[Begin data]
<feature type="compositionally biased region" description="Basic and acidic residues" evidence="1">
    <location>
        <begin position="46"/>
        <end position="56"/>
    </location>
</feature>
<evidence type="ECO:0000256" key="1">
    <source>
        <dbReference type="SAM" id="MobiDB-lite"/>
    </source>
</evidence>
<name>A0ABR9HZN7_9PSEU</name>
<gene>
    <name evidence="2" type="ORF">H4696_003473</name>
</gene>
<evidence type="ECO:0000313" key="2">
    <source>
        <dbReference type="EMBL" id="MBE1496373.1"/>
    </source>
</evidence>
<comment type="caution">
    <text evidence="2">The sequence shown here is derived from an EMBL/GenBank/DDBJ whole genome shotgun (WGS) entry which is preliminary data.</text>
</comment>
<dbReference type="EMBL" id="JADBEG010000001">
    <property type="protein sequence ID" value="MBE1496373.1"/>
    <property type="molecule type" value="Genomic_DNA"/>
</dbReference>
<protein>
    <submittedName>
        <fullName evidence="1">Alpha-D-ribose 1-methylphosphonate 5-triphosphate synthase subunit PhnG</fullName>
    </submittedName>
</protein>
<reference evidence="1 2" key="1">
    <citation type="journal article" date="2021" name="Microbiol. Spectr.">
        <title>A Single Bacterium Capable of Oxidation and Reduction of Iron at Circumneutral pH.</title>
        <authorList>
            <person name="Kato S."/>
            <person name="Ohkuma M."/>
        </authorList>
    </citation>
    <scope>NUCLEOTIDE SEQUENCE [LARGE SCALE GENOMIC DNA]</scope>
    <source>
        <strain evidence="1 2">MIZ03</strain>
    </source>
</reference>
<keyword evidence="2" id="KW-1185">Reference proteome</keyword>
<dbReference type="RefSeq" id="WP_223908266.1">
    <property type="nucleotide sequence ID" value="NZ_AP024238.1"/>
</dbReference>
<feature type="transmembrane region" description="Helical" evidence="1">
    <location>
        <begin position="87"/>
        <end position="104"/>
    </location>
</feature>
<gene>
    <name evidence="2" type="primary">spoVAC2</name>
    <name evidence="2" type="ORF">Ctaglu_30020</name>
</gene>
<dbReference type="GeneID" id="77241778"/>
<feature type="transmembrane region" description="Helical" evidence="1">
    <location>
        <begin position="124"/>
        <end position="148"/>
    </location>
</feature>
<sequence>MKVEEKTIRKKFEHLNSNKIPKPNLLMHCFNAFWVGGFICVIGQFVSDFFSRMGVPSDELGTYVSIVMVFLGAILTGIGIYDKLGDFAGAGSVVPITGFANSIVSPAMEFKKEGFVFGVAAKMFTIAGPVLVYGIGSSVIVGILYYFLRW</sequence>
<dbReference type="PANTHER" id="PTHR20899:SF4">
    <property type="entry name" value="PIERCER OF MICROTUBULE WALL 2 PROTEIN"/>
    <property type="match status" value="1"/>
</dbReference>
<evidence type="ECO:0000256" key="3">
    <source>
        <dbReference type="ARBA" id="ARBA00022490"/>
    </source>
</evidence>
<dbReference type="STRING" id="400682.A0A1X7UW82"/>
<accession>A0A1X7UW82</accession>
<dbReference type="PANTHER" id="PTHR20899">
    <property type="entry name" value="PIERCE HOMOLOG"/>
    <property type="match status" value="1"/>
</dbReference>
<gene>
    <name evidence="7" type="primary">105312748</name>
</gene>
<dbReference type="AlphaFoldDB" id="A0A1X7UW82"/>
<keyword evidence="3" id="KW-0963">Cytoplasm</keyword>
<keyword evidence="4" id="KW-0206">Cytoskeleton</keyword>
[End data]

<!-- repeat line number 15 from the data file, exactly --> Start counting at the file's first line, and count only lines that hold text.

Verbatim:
</gene>